|My grandmother Mary Ann Brown nee Quirk not Zuirk!|
I learned cursive when I was in 3rd grade, or at least sometime around 3rd grade. Before that, we naturally concentrated on printing, and we were graded on our penmanship. Then we were taught cursive. Oh how intimidating it looked at first when you're supposed to learn something that you can't even read...but it all worked out. We learned cursive....and survived [gasp].
My oldest son is in 5th grade. He too learned cursive in 3rd grade, but he can't write in cursive. Why? Well, because they learned it and never used it again! Yep, they were taught and then they ignored it like a dirty little secret...let us not speak of this "cursive" thing again! Well, it's really funny, but I thought educators would realize that if you don't use something...you don't reinforce something...you will forget it. You see when I learned cursive we were told, "Great! Now you know it so write in it!" and we were from that point on forbidden to print. That was how they reinforced it. It's not like they had to continue spending time in class to teach it. The teaching was done and we were supposed to use what we had learned.
You know when you use something you've learned, you tend to get better at it. Sure it was slow going at first, but so is printing everything! At the beginning of 4th grade I realized that while my son had learned cursive, he wasn't using it. I asked him why and he told me that the teachers don't want them to. Well, then why did they teach it?
I'm not saying that they shouldn't have taught it, I was just amazed that they taught something and then told the kids not to use it. What was the point and why does no one else around me think this is ridiculous?!?! I talked to my son's 4th grade teacher about it. I even talked to his 3rd grade teacher about it (an awesome teacher, by the way) and I talked to other parents, friends and family about it. I just didn't understand what was going on!
My youngest sister is 17 years younger than I am. She's in law school right now [gosh I'm so proud of her...sniff] and she told me that when she started college that she retaught herself cursive so that she could take notes faster. I was stunned that my sister hadn't even been taught, and it's been a little while since she was in 3rd grade! So this trend is actually not new at all, but it's getting to the point where they want to take it away completely and no one seems to care! Some of the parents and friends that I spoke to use the nonsensical explanation that students need to learn keyboarding because computers are what's important today.
|Will future generations know this was a "Q"?|
Sure we're entering a more technologically oriented generation and change is to be expected, but sometimes I wonder about the change that gets made. There aren't computers at every desk in elementary school, middle school or high school. Every student that goes to college doesn't have a laptop to take to class so they can take notes! Sure many do, but some people are struggling just to send their kids let alone sending them with a computer that needs replacing every few years! So how do these people take notes? Printing? That's not the most efficient method. A voice recorder? Again, if you're having financial difficulties this is a luxury that all will not have. It's just plain silly!
Cursive is also a means of expressing oneself. I know my handwriting doesn't look anything like the prim and proper cursive I was taught. Most of us changed our writing style to something that suited us, to something that expressed a sense of art and creativity. Who can forget the loopy y's, the hearts dotting the i's and j's and the long lines crossing the t's? Slanting to the left, to the right or straight up and down. Our handwriting told a little bit about ourselves and now even that small bit of creativity is taken out of the classrooms (just like Art class...do you know that there is no Art class in my son's school?!?!)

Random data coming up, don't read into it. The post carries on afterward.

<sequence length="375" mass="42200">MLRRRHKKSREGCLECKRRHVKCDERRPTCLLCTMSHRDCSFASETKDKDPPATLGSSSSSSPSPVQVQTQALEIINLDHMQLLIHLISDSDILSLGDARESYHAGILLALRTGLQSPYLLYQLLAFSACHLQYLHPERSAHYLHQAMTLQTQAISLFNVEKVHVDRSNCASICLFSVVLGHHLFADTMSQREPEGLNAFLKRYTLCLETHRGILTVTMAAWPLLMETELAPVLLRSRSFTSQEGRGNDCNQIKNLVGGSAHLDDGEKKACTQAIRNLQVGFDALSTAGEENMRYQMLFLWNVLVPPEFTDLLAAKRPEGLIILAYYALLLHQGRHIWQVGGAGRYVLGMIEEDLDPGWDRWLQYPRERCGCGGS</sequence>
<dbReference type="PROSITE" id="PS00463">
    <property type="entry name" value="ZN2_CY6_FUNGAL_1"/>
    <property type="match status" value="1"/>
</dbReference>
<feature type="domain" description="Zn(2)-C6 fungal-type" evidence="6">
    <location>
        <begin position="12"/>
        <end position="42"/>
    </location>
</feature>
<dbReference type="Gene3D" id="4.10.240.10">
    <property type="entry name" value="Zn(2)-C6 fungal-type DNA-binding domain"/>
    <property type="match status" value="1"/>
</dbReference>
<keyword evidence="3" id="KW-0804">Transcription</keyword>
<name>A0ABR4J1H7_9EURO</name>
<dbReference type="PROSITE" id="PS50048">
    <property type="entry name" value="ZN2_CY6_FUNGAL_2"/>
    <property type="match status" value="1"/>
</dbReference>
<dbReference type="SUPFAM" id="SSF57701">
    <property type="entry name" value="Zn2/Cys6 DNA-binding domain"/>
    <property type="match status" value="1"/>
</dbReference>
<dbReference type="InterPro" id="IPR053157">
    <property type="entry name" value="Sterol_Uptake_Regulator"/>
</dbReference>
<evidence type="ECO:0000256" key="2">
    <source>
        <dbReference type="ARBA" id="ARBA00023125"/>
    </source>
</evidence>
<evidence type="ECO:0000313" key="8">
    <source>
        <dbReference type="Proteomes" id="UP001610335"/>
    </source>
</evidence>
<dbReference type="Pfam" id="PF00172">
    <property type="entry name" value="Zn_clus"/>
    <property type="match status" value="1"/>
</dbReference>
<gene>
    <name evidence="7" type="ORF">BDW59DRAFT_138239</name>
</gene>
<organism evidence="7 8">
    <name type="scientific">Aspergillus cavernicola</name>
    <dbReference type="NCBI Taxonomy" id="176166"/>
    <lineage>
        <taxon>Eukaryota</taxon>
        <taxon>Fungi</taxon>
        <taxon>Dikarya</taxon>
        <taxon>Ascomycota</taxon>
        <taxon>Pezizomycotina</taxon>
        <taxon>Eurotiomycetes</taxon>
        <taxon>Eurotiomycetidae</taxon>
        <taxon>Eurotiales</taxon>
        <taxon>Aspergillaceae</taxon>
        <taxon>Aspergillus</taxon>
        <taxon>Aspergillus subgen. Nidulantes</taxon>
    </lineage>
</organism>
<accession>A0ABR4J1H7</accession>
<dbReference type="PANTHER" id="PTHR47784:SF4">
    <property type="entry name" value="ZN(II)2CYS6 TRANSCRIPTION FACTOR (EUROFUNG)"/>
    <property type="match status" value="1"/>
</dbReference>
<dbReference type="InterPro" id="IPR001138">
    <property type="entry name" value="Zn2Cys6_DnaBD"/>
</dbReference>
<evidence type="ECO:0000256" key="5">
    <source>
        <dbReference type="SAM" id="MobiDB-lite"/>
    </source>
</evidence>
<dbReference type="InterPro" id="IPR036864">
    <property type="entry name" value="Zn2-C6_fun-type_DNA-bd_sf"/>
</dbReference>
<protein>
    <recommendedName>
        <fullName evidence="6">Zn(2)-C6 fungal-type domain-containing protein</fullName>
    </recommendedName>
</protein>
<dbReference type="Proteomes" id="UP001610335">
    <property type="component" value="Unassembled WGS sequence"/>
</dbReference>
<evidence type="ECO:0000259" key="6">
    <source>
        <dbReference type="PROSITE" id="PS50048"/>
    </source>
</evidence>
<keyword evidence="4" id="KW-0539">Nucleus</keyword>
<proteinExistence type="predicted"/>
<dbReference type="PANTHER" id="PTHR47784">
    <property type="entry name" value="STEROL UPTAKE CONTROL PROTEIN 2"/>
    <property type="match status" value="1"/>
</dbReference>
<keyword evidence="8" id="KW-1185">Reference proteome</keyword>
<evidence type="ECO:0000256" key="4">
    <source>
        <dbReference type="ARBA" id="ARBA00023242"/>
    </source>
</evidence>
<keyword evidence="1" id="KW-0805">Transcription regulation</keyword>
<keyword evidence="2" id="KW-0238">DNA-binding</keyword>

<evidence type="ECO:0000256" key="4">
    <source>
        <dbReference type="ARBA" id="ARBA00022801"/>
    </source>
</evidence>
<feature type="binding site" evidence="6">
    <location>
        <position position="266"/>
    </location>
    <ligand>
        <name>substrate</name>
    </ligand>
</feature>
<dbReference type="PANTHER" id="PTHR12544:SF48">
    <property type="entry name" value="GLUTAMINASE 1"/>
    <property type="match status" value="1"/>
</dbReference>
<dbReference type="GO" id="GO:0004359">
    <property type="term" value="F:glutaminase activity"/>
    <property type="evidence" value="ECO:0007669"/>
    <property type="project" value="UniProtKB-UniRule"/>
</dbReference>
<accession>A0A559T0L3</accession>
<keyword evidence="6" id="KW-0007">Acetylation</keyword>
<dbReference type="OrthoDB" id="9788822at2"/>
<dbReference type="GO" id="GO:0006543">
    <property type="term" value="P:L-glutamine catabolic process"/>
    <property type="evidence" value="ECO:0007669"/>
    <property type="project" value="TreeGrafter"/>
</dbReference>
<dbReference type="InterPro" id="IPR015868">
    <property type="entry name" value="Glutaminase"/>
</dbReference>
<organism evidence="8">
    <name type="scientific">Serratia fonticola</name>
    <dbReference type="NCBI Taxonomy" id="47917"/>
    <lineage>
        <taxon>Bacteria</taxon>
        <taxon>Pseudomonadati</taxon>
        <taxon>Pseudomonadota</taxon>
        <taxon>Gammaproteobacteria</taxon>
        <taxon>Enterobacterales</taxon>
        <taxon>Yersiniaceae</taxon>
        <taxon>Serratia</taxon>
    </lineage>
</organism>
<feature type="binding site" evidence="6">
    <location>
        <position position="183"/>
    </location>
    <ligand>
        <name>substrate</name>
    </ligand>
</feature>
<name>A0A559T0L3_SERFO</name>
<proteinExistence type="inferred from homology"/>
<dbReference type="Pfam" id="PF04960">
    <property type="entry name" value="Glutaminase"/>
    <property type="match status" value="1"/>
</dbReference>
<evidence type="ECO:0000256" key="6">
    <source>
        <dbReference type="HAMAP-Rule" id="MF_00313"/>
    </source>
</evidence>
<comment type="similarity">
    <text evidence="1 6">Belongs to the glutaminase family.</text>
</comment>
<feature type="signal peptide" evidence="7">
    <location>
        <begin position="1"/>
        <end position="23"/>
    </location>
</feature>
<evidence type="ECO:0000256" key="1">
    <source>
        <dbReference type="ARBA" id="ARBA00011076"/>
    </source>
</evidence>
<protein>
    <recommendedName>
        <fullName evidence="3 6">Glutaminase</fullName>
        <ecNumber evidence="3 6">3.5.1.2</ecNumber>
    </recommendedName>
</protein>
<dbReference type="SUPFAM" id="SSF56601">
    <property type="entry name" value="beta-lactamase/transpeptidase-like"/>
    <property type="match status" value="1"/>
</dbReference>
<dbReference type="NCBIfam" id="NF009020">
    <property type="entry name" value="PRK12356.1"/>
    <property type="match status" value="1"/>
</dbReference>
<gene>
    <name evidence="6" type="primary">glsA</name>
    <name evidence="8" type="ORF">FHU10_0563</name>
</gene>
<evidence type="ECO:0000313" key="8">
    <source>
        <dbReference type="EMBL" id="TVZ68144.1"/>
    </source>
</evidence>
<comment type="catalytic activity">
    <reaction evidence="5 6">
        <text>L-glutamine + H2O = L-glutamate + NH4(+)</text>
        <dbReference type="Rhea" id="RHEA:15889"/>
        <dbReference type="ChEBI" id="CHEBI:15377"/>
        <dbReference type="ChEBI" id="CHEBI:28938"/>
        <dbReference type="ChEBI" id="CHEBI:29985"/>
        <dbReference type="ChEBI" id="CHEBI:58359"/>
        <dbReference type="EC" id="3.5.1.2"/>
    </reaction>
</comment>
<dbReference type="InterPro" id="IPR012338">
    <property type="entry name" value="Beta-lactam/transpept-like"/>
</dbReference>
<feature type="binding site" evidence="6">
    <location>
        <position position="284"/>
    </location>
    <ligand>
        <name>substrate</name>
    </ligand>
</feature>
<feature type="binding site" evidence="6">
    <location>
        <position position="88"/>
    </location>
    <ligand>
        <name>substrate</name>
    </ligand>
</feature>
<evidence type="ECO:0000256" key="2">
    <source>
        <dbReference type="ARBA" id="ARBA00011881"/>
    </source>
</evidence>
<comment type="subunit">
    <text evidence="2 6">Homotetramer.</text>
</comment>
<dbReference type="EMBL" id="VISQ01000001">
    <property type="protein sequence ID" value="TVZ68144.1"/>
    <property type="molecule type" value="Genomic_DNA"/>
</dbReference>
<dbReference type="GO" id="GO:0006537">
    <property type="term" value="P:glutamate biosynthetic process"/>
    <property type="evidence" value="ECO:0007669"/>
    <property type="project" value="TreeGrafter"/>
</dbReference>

|Yes the lower case "D" looks like a "g"!|
A little Russian tidbit that I'd like to share as well. When I learned Russian not only did I have to learn their "crazy" alphabet with all those backward R's and squared-looking D's in the printed language, but I had to learn to write in their version of cursive! Do you know what else? My teachers were natives and they would tell us on a regular basis that YOU DO NOT PRINT! Why? Because in Russia if you printed instead of writing in cursive your were stereotyped as being stupid. I'm serious. We were told this on numerous occasions. Were they pulling our legs...well, I never did quite get Russian humor, but I doubt it. Have times changed and do they still view it this way? No idea, but is this lack of cursive just another way of dumbing down? How does it make us look in a global economy...because we are global.
|Old cursive Q|
What will it be like for our children, grandchildren, etc who pick up our work and try to take over where we leave off? How will they even begin to try to read those documents? What will future generations of historians do? Learn cursive as a subject in college? Has our cursive become some ancient Egyptian hieroglyphics on the wall? Will our descendants not even be able to read the Declaration of Independence when they view it in a museum? Not only do we lose the ability to research when we don't teach and reinforce cursive...not only do we lose an outlet of personal expression when we become so complacent and neglectful of something so vital, but we lose a part of our culture. I've already purchased a book of cursive worksheets on Amazon.com and I intend on plaguing my children's summers making sure they don't miss out on this skill.
Keyboarding be damned. My super-power is writing in cursive!